<Given that Goldfish have been domesticated for several hundred years, it's really hard to know if their behaviour is in any way natural. Anglers will tell you that Carp are smart fish that can learn to avoid lures very successfully -- something that increases the challenge to catching them! It's much like the situation with dogs. We know they're smart; we know wolves are smart; but are they smart in the same ways? There's an increasing understanding that mutations among wolves that caused them to be better adapted to living around humans, including being more trusting and less aggressive, means that they domesticated themselves through natural selection. This is the opposite of the old idea that humans took wolf cubs, somehow trained them, and over centuries domesticated them.>
And a male platy only interested in one female even when many other females are around.
<Most curious!>
I have also seen platies ‘visit’ and ‘sit with’ and other unwell platies of the same gender. And gently poke them but leave them alone if the other doesn’t respond. And just ‘sit’ with them.
<Seen similar behaviours, and it's hard to determine what the selfish advantage would be to this behaviour, and unless a behaviour helps the individual in terms of survival, there's no reason it should evolve. In the wild, staying with a sick or injured fish would be rather dangerous. Of course in aquaria selection pressures are different, and if there's no penalty attached to this behaviour, it might persist.>
But as I said, it’s all anecdotal, can’t necessarily prescribe human intent to their behavior.
<Indeed, and part of the issue has to be to try to understand their behaviours through their own eyes, rather than ours. That's easier said than done, though!>
Best wishes,
<Cheers, Neale.>

Hitchhiker snail?       7/28/19
Hi Crew!
I got these ninja snails and one has this weird hitchhiker on it. I thought it was a Stomatella but doesn’t quite look like it. Would you be so kind to identify? Thank you in advance!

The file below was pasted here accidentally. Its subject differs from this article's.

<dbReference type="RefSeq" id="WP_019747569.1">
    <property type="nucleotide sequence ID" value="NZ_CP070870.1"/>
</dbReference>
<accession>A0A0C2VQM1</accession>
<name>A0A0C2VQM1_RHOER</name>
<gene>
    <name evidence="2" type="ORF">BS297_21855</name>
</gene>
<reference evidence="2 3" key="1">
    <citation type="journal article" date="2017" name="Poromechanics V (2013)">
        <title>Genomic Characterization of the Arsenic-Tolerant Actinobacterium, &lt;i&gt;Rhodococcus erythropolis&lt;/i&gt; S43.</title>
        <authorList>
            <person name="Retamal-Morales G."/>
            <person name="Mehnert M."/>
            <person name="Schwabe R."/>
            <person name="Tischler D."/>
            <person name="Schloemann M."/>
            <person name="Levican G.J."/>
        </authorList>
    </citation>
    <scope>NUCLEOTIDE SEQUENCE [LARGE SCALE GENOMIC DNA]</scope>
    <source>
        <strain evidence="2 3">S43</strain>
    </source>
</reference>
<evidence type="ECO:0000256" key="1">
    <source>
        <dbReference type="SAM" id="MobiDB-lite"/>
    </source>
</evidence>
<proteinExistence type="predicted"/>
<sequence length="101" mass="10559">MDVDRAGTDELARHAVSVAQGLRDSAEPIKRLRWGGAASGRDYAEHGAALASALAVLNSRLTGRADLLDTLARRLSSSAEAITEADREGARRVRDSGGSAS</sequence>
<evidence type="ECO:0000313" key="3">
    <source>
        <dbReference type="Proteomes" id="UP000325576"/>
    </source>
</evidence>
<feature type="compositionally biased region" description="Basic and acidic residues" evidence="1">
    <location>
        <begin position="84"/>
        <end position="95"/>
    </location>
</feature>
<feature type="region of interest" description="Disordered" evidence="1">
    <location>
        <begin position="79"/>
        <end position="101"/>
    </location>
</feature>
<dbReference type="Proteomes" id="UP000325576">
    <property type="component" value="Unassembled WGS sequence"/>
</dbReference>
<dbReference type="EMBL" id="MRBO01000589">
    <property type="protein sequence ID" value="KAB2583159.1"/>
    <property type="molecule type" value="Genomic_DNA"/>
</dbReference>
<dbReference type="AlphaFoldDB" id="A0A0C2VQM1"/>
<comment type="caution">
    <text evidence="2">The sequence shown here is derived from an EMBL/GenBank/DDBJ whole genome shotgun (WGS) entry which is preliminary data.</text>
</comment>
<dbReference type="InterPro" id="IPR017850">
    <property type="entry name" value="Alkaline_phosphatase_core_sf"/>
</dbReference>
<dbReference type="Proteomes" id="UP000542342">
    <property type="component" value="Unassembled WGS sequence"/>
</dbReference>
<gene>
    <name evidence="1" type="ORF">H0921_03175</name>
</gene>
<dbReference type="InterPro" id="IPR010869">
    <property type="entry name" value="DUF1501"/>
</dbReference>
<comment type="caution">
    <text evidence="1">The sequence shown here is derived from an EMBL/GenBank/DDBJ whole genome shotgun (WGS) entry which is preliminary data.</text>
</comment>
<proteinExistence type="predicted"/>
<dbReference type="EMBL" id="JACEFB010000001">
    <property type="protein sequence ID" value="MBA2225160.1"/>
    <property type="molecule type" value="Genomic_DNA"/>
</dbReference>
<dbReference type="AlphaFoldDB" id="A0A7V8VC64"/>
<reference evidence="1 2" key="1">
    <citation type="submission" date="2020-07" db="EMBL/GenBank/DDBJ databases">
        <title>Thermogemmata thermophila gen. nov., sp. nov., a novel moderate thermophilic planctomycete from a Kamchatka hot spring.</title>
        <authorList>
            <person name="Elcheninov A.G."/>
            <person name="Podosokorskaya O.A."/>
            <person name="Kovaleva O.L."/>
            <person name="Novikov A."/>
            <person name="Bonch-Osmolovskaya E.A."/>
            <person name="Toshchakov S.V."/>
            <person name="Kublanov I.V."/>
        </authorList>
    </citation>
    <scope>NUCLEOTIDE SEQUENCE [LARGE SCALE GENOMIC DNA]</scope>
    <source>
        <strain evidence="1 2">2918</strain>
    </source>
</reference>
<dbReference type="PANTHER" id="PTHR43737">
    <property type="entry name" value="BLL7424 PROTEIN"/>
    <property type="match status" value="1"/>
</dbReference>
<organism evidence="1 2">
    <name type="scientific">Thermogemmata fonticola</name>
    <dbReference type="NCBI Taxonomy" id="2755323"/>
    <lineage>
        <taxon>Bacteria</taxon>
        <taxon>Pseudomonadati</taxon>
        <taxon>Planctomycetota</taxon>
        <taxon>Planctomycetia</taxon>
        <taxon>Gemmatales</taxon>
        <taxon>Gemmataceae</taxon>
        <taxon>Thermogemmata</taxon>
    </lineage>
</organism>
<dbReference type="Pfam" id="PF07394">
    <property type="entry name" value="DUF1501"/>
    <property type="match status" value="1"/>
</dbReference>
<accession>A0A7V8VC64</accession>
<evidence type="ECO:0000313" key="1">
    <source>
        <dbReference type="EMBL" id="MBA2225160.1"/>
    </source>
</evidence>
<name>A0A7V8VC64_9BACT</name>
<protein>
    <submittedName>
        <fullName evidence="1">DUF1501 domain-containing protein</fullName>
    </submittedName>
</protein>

<Mmm; no image attached! BobF>
Hitchhiker snail?       7/28/19

If I had to take a guess—maybe a limpet?
<Mmm; looks otherwise-shaped>
It seems to not move, just sits on it. Just worried if it’s parasitic and possibly harming the snail. ��.
<I do agree; think this may well be a predator on other snails. There are several. See here on WWM:
I released the others I got, and I have him isolated in a container for now till you can let me know. Thank you again in advance!
<I would carefully examine all the snails you want (have put in here) and remove the hitchhiking ones. Bob Fenner>

Re: Patches on Sailfin tang       7/28/19
Many thanks for time to time advise you have been providing all as part of the big "Marine Life" lovers community.
This is only a thanks message for your timely advises you have been providing to me.
<Certainly welcome. Bob Fenner>

Hitchhiking Crab       7/28/19
Hi! Your forum is great!
Can you help identify this hitchhiker crab? Attached a vid and a pic.
Spiny, banded legs, blue dots on the face and claws... thank you!
<A beauty, though can't quite make out distinctive (Decapod family) features.... I shy on the side of conservativeness with crabs in marine systems; usually urging folks to remove them. DO at least keep your eye on probable predation, and bait/trap this animal (maybe put in a sump, refugium?) if it proves too predatory. Oh, and take the long read through our Crab ID FAQs files: http://www.wetwebmedia.com/swcrabidfaqs.htm
and the 22 linked files above. Bob Fenner>